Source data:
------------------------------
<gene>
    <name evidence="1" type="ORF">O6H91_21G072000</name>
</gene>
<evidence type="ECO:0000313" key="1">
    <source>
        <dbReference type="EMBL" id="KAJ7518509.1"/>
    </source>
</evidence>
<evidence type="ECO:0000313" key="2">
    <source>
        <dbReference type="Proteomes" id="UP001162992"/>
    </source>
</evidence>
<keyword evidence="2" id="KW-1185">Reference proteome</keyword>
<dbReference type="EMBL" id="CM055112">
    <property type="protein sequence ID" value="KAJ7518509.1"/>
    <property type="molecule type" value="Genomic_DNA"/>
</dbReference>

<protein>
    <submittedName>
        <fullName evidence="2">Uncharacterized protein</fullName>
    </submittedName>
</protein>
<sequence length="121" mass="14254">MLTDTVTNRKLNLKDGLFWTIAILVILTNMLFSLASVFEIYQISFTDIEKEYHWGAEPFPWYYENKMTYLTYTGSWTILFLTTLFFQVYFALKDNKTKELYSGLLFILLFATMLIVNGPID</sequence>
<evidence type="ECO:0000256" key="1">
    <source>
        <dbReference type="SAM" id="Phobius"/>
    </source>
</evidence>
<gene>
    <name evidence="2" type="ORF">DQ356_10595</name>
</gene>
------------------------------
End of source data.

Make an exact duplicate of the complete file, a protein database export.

<gene>
    <name evidence="1" type="ORF">O6H91_21G072000</name>
</gene>
<evidence type="ECO:0000313" key="1">
    <source>
        <dbReference type="EMBL" id="KAJ7518509.1"/>
    </source>
</evidence>
<evidence type="ECO:0000313" key="2">
    <source>
        <dbReference type="Proteomes" id="UP001162992"/>
    </source>
</evidence>
<keyword evidence="2" id="KW-1185">Reference proteome</keyword>
<dbReference type="EMBL" id="CM055112">
    <property type="protein sequence ID" value="KAJ7518509.1"/>
    <property type="molecule type" value="Genomic_DNA"/>
</dbReference>

<protein>
    <submittedName>
        <fullName evidence="2">Uncharacterized protein</fullName>
    </submittedName>
</protein>
<sequence length="121" mass="14254">MLTDTVTNRKLNLKDGLFWTIAILVILTNMLFSLASVFEIYQISFTDIEKEYHWGAEPFPWYYENKMTYLTYTGSWTILFLTTLFFQVYFALKDNKTKELYSGLLFILLFATMLIVNGPID</sequence>
<evidence type="ECO:0000256" key="1">
    <source>
        <dbReference type="SAM" id="Phobius"/>
    </source>
</evidence>
<gene>
    <name evidence="2" type="ORF">DQ356_10595</name>
</gene>